Reynolds concedes that this view of guerrilla gardening as an illicit activity won’t be a draw for everyone, and in Miles’s eyes, it’s actually the wrong lens to look at it through.
“I would define ‘guerrilla gardening’ as grassroots planting in public spaces, with purpose,” she says, adding that – bar one occasion in Los Angeles – “I’ve never got in trouble for doing it”.
In fact, Miles has found guerrilla gardening to be a highly social activity, attracting attention from others in the community and leading to a local Whatsapp group for organising activities in the borough.
“That’s another reason why I don’t like defining guerrilla gardening as something done illicitly on someone else’s land – because if it’s council land and a public space, whose land is it if not the community’s?”
To Miles, guerrilla gardening is a powerful way for communities to reclaim space and connect with nature in large cities like London, where feelings of alienation are common.
“To me it [guerrilla gardening] is all about communities having a say in the places they call home.
“I was raised in Hackney but I never really felt a sense of belonging until I started doing this and feeling like I was contributing to the community and the environment,” she says.
With more than 50K followers on Tiktok, Miles is sowing the seeds of guerrilla gardening much further than Hackney itself, posting regular videos outlining how, when and what to plant to others interested in giving guerrilla gardening a go.
The videos cover everything from making planters out of tin cans to sowing wildflower seeds and making seed bombs: balls of compost, flour and water with seeds embedded into them.
Some would see what Reynolds and Miles do as a form of activism, yet Miles is keen to stress that guerrilla gardening doesn’t have to be political in any way.
“I don’t want to alienate people by making out that it always has to be political or rebellious, It can just be that you’re someone who wants to brighten up their local area,” she says.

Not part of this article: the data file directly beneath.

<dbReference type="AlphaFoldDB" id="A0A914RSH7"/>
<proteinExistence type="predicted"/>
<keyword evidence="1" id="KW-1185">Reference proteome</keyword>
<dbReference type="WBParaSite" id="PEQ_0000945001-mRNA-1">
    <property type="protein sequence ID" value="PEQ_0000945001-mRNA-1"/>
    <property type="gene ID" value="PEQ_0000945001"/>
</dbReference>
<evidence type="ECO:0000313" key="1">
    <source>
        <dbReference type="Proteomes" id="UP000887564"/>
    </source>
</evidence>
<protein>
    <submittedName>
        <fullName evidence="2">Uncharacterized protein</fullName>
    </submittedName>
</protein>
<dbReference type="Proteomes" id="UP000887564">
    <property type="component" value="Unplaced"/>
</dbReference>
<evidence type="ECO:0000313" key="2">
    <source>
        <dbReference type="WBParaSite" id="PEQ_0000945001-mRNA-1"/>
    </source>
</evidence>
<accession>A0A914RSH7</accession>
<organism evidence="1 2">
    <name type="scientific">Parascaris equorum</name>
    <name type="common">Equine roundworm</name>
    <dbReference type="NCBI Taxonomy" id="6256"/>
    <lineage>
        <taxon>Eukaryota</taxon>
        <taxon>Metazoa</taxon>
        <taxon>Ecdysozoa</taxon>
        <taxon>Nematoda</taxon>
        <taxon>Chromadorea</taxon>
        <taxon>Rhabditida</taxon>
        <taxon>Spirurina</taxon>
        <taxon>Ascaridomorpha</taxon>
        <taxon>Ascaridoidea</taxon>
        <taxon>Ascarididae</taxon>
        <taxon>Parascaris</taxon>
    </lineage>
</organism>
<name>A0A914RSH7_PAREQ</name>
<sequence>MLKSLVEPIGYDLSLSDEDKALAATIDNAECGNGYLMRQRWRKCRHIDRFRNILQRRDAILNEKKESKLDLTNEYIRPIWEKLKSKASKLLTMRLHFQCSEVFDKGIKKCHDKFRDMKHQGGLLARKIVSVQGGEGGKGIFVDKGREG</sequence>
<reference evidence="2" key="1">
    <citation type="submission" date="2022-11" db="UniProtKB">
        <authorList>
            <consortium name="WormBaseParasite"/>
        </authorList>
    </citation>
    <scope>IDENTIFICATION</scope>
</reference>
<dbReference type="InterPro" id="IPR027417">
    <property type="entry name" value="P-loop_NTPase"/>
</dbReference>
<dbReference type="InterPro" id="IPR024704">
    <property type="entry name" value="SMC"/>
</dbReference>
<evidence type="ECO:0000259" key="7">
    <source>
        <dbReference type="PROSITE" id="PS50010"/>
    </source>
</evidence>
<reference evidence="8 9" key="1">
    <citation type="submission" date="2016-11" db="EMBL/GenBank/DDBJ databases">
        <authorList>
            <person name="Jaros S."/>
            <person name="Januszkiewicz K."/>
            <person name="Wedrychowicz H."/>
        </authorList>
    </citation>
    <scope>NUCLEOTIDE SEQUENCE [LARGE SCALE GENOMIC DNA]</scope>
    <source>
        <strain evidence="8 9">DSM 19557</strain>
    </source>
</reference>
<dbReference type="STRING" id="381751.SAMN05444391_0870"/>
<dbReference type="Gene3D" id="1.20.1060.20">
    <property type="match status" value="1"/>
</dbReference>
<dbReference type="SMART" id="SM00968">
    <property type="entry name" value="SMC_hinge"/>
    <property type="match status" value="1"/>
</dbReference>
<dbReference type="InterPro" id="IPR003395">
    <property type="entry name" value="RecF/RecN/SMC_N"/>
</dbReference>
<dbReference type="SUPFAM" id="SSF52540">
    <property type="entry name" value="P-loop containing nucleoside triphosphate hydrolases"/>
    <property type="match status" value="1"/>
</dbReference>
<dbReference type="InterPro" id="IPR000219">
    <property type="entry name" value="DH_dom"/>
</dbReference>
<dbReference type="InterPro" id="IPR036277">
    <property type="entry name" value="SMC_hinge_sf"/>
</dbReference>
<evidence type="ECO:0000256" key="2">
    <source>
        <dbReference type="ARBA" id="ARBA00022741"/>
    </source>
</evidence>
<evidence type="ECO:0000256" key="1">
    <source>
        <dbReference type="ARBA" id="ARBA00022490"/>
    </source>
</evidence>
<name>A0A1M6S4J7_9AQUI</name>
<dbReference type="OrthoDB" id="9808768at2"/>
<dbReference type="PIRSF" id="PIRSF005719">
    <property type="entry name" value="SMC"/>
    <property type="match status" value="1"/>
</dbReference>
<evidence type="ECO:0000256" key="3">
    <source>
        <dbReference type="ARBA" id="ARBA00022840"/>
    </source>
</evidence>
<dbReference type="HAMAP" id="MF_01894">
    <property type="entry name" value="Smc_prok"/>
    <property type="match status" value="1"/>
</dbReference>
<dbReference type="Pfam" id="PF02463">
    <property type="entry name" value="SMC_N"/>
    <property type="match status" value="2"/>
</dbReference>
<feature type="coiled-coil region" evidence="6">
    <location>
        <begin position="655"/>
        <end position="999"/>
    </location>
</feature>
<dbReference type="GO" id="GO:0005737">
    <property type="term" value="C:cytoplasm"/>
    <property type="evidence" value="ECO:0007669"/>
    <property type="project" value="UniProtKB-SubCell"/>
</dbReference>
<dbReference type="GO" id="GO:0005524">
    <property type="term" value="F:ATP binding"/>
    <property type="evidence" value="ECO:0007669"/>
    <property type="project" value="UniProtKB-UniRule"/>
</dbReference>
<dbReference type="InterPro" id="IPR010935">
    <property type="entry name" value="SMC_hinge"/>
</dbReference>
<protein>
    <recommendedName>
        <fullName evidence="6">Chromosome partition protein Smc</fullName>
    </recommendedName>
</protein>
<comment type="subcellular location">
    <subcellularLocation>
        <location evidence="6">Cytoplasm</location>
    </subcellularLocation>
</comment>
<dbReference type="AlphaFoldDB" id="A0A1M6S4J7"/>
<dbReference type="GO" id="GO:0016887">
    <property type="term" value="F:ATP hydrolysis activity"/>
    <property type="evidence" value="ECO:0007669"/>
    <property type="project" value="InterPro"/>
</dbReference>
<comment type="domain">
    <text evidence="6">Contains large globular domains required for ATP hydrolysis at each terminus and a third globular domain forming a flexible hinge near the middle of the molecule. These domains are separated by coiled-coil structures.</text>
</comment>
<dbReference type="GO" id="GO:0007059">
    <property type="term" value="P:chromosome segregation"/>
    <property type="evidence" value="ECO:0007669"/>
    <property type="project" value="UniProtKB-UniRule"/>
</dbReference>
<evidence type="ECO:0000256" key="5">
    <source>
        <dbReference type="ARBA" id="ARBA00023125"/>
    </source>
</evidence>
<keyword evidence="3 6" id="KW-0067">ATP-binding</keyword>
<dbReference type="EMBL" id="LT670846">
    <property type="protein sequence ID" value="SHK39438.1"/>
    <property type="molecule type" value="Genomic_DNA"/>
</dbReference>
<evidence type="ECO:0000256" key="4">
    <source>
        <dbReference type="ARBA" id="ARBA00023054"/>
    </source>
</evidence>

Guerrilla gardening can be powerful when used to make a statement, Reynolds says, whether that involves sowing sunflower seeds to show support for Ukraine or throwing seeds into spaces the community has been shut out from.
Yet increasingly, as support for the practice has grown, guerrilla gardening has morphed into community gardening, with groups up and down the country establishing everything from community herb gardens to wildflower meadows for the public to enjoy.
“I’m still a bit pedantic about the definition – that guerrilla gardening is something done without permission – but there’s definitely a degree of normalisation around adopting a piece of public land and making it nice, whereas it was seen as more eccentric 18 years ago,” Reynolds says.
“Ultimately, that was my aim, and I’m not at all surprised because it’s our land to take – it’s public space,” he adds.
Of course, it wouldn’t be the internet without someone complaining, and Miles says she occasionally gets comments suggesting that guerrilla gardeners are endangering the environment with non-native species. She even made a Tiktok about it.
The dissenters are far outweighed by the proponents, however, and the risk of damage to the environment is miniscule, says Reynolds.
“The locations I see most people guerrilla gardening tend to be pretty urban. The chance of seeds being invasive in that environment is pretty slim. The more likely outcome is it will just die.”
If anything, what the world needs right now is more guerrilla gardeners, says Reynolds, who would like to see local authorities facilitating the practice up and down the country to boost wellbeing, beautify communities and get people engaged with green space.
For his own part, he’s still on a mission to go bigger and bolder with every new project he plants.
“There’s something I’ve been doing near an English Heritage site, and in the past people have assumed it was English Heritage that did it,” he says.
“Every year I’m stepping up the wackiness and scale of what I plant. This year, nobody will assume it was English Heritage who was responsible.”